The Lake Shore Youth Baseball League had to shut off the flow of youngsters trying to register this year. The Mountain Road Optimist Soccer League began setting up makeshift fields wherever officials could find 100 yards or so of open grass.

As development mushroomed on the Pasadena peninsula over the last 10 years, so did the crowds of youngsters straining the capacity of the two leagues and the Lake ShoreAthletic Association -- the three largest youth sports groups. And they have finally reached the breaking point.

"You look at the construction around here, it's been tremendous,"marveled Rick Hare, who has long been involved in local recreation programs. "And its continuing to grow with all these kids vying for times for these fields."

But the county Department of Recreation andParks may have an answer -- a new youth sports facility carved from half of a 132-acre wedge of sand and scrub pine squeezed between Mountain Road, Route 100 and Woods Road near Lake Shore.

Jay Cuccia, assistant to the department director, said yesterday that he plans to seek bids for the first phase of the $5.2 million project in March and have it completed in time for the 1994 baseball season.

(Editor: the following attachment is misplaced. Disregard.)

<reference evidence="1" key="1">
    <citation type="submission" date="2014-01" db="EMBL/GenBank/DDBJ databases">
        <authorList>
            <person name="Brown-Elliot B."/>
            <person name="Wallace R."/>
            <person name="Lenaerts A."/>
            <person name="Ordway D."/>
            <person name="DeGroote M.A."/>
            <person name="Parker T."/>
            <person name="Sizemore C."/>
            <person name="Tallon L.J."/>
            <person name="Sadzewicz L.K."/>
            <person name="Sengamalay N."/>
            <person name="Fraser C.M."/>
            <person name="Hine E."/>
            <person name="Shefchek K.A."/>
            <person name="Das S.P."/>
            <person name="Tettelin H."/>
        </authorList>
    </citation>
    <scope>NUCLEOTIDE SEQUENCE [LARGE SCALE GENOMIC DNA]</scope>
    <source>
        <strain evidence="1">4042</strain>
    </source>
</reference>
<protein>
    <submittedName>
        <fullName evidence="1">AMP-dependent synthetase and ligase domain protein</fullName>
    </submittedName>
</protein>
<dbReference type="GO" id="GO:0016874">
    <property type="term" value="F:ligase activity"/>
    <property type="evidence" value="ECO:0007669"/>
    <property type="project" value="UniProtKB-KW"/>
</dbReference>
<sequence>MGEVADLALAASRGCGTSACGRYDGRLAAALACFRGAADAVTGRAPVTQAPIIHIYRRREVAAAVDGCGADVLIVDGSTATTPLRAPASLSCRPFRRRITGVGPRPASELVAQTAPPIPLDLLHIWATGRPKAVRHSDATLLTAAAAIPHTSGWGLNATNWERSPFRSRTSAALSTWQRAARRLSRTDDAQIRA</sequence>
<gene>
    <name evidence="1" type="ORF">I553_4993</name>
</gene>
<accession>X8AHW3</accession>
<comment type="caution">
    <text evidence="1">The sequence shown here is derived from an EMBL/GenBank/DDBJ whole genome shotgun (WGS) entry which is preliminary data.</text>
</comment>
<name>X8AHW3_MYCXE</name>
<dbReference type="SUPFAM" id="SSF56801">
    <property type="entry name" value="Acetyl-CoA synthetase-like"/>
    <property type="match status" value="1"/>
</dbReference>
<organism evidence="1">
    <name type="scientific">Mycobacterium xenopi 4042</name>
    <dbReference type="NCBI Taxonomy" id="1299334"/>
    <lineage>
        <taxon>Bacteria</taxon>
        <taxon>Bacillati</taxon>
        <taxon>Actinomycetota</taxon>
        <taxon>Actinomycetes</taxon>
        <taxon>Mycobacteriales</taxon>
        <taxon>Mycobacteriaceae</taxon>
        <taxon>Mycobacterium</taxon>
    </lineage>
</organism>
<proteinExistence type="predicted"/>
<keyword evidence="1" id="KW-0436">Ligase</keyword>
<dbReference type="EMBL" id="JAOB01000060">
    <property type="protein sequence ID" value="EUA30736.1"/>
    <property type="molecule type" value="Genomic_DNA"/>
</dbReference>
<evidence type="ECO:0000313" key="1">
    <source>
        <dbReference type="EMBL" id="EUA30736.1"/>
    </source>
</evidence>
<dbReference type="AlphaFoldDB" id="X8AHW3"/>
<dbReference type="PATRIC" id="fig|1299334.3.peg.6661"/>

"We'll clear the ground, set up the infrastructure, the stone base for the roads and do the beginnings of the fields this year, then assuming we get the phase II funding in fiscal 1993, we'll do the backstops, lights and concession buildings," he said.

The additional fields will "help us out tremendously," said Russ Hewitt, commissioner of the soccer league.

"We have 24 teams in county play, 19 more in intramuralplay and only four fields," he said. "We made some makeshift fields for the younger kids, but we still have a hard time scheduling practices for 740 kids."

"The only park we have in this area is Bodkin Park," Hare said. "Everything else is played on school fields."

Meanwhile, officials of the Lake Shore baseball league "had to put a capon the number of kids," said Jim Tully, the league president. The increase this year as "astronomical," he added. "We're overflowing withkids, and we have no room to play."

Efforts for the new park began in 1983 when Hare and other youth sports league leaders began circulating petitions asking the county for more playing fields.

In June 1989, the county purchased the tract from Michael T. Rose Associates, a Laurel real estate developer, for $1.36 million and began drafting plans for the playing fields.

Now, Cuccia said, he hopes to have the first bulldozers on the property in the spring.

When the park is finished, it will include three multipurpose fields for soccer, football and lacrosse, seven diamonds of varying sizes for baseball and softball, tennis courts and a tot lot. It should "satisfy the needs of the area for a while," Cuccia predicted.

And Tully, who complained about the length of time it has taken to begin construction, predicted that his program would have "almost no limit" with the additional playing fields.

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